Innovations not withstanding, Martin has helped keep the tradition alive, His band Bebop And Beyond, begun in 1984, still performs, as does the Tenor Conclave—and the Benny Carter All-Star Tribute Band, originally founded at the request of the great alto player and Big Band leader, who Ben Webster once dubbed “King.” In fact, Martin’s previous recording release was JUST FRIENDS, the Mel Martin/Benny Carter Quartet recorded at Yoshi’s in 1994, released last year to coincide with Carter’s centennial, (Carter died in 2004), some of the tracks having been included previously on MEL MARTIN PLAYS BENNY CARTER. And the title tune on Martin’s new recording to be celebrated Monday was penned by Carter.
“I’ve had some great bands, been in some great ones,” said Martin, “And I’ve played with a lot of rhythm sections. Even at best, that’s not the same as with those when we’ve had a long, intimate history. Don Friedman, coming back from New York, has been accepted as a great jazz pianist, even if he’s still not a well-known name to the public. Interestingly enough, he was pianist on one of those old John Handy Roulette records! Small world. Jeff Marrs, on drums, has played with the Marcus Shelby Big Band, with Faye Carol, and with me for six or seven years. He’s constantly growing. I took him to New York and he fit right in; we can play all night, just the two of us. Bassist Robb Fisher [who plays Tuesday evenings with jazz balladeer Ed Reed at The Cheese Board on Shattuck] and I have played together 25, 30 years. Brad Buethe’s on guitar, who’s often with me at the no name bar in Sausalito. And John Santos, on latin percussion, will be a special guest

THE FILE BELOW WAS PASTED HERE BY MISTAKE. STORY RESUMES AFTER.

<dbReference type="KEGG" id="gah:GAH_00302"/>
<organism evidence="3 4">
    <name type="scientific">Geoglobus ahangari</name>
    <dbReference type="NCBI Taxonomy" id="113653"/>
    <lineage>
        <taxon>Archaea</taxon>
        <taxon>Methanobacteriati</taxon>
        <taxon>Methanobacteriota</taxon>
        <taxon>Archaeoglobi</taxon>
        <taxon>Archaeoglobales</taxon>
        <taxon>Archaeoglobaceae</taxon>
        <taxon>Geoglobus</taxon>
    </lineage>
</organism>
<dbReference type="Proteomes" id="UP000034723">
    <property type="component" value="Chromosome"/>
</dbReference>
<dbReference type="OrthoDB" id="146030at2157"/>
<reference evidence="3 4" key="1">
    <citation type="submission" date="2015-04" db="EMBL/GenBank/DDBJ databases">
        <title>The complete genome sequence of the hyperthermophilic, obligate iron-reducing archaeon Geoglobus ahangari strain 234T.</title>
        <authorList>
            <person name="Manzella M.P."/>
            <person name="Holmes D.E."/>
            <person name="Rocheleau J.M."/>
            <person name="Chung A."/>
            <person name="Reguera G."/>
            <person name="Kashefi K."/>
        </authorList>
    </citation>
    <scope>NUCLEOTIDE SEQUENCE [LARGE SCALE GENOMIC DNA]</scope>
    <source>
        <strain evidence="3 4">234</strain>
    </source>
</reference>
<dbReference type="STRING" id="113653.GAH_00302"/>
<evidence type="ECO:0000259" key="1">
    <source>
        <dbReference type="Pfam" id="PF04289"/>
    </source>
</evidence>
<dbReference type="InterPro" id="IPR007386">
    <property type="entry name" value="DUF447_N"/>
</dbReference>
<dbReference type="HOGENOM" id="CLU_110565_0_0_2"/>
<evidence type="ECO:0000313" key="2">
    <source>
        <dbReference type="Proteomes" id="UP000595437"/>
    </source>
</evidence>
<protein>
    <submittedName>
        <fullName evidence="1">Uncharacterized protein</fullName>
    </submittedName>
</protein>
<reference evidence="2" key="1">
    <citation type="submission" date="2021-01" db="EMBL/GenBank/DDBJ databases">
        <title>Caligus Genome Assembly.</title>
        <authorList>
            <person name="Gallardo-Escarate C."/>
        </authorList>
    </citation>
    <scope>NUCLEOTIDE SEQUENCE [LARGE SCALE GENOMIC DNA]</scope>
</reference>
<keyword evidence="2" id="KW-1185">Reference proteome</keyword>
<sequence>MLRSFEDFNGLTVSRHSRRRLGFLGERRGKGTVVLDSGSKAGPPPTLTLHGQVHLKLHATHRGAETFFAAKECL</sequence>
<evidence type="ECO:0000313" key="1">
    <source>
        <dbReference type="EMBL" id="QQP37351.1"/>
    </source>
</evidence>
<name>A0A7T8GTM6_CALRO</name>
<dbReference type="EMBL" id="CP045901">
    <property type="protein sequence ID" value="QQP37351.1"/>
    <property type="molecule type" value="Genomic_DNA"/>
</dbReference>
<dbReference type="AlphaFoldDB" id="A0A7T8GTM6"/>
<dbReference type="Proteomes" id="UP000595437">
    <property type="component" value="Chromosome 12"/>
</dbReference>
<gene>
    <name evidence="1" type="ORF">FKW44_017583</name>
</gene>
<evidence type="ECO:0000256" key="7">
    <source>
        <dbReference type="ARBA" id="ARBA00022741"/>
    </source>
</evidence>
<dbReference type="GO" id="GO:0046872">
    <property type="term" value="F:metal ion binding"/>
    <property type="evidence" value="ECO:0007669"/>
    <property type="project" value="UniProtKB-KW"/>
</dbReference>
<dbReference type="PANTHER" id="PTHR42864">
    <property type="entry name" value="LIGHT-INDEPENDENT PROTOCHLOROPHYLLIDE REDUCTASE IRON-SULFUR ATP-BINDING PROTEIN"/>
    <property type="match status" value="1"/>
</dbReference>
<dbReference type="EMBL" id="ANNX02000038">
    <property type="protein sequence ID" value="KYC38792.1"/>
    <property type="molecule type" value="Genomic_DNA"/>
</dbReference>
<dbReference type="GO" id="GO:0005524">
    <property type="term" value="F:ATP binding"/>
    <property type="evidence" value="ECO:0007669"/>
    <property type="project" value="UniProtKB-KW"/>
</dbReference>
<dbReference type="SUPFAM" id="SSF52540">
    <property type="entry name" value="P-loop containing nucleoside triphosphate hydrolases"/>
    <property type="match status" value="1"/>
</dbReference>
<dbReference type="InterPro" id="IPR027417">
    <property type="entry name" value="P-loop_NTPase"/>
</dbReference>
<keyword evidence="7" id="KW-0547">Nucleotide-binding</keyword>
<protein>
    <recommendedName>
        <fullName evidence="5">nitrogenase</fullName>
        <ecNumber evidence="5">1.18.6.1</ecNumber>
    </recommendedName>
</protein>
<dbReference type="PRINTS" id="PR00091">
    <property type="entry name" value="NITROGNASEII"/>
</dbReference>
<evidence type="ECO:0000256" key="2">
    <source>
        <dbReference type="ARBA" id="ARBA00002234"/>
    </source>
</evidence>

We’ll play what’s on the album, plus some of my other original music, to update what’s never been recorded.”